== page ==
Eastern member states of the European Union witnessed their economy slowing down for the third quarter in a row as inflation and prices of commodities continue to rise without any checks.
Poland which has the biggest economy in the eastern part of the European Union grew at a meager rate of 3.5 percent during the quarter which ended in September 2022. During the previous quarter , the economy of Poland had grown by more than 5 percent.
The situation is not different in other Eastern European states Romania and Hungary both slowed to 4% from 5.1% and 6.5% respectively.
Double-digit Inflation rates and high-interest rates are making life difficult for ordinary citizens in the eastern European economies. European Central Bank is following an aggressive interest rate hike policy to control high inflation in the economies under European. This has triggered an economic crisis in nearly all European states with Germany and Spain being the most affected. Executive Commission of the European Union said a few days ago that several member states will go into recession by next year.
It is also important to note that countries such as Poland, Romania, the Czech Republic, and Hungary are heavily dependent upon European Union to keep the economy rolling.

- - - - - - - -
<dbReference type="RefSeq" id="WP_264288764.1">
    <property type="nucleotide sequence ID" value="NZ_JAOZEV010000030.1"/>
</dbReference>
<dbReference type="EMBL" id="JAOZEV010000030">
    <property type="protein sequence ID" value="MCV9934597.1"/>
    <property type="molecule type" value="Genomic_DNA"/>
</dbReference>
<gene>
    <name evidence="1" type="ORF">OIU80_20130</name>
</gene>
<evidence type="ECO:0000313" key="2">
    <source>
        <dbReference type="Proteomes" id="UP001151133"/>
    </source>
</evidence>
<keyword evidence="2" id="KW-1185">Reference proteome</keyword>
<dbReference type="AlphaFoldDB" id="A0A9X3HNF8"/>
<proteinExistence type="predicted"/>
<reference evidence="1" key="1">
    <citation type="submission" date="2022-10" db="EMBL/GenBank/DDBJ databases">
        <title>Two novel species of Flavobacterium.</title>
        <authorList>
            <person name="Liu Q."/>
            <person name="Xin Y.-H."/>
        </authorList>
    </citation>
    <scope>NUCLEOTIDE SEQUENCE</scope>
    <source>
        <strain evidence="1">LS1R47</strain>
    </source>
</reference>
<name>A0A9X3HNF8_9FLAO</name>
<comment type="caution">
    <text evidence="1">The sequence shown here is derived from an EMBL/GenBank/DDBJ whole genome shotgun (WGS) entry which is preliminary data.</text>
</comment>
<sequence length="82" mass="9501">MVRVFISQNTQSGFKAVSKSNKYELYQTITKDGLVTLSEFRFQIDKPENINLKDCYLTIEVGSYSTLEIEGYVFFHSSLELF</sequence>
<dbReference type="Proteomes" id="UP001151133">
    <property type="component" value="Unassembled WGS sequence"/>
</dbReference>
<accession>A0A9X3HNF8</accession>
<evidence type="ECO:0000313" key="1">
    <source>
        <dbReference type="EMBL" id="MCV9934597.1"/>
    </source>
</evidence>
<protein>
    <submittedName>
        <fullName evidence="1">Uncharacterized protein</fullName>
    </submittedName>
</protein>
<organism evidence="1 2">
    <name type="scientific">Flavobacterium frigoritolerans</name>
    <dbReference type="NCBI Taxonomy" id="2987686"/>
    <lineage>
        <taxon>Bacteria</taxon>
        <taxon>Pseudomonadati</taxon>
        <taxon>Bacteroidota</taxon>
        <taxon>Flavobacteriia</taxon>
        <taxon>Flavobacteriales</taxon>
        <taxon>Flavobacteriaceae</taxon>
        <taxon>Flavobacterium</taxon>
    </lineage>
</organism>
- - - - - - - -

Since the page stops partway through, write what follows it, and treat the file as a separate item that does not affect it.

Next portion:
The cost of living crisis in Poland, and a severe drought in Romania and Hungary are making things more complicated for the Eastern European economies. The governments in these regions have been witnessing protests and public discontent regarding the handling of the economic crisis by the administration.
Hungary, where the government has been fighting multiple crises and is capping prices of some food staples to contain the surge, is now facing the prospect of two consecutive quarterly declines in economic output.
The finance ministry of the Czech Republic has already admitted that the economy has entered into a recession as it shrank for three quarters in a row.
Russian special military operation in Ukraine and resultant sanctions on Russian businesses had triggered an energy crisis in Europe. European Union which was heavily dependent upon Russia for energy needs found itself in the middle of a showdown when Russia decided to implement counter-sanctions in the form of cutting vital energy resource supply to Europe.
An imbalance in the demand and supply of energy commodities causes energy price hikes in international markets which resulted in high inflation rates across major economies. European economies were the most to be hit with high inflation rates as economies witnessed historically high levels in the consumer price index.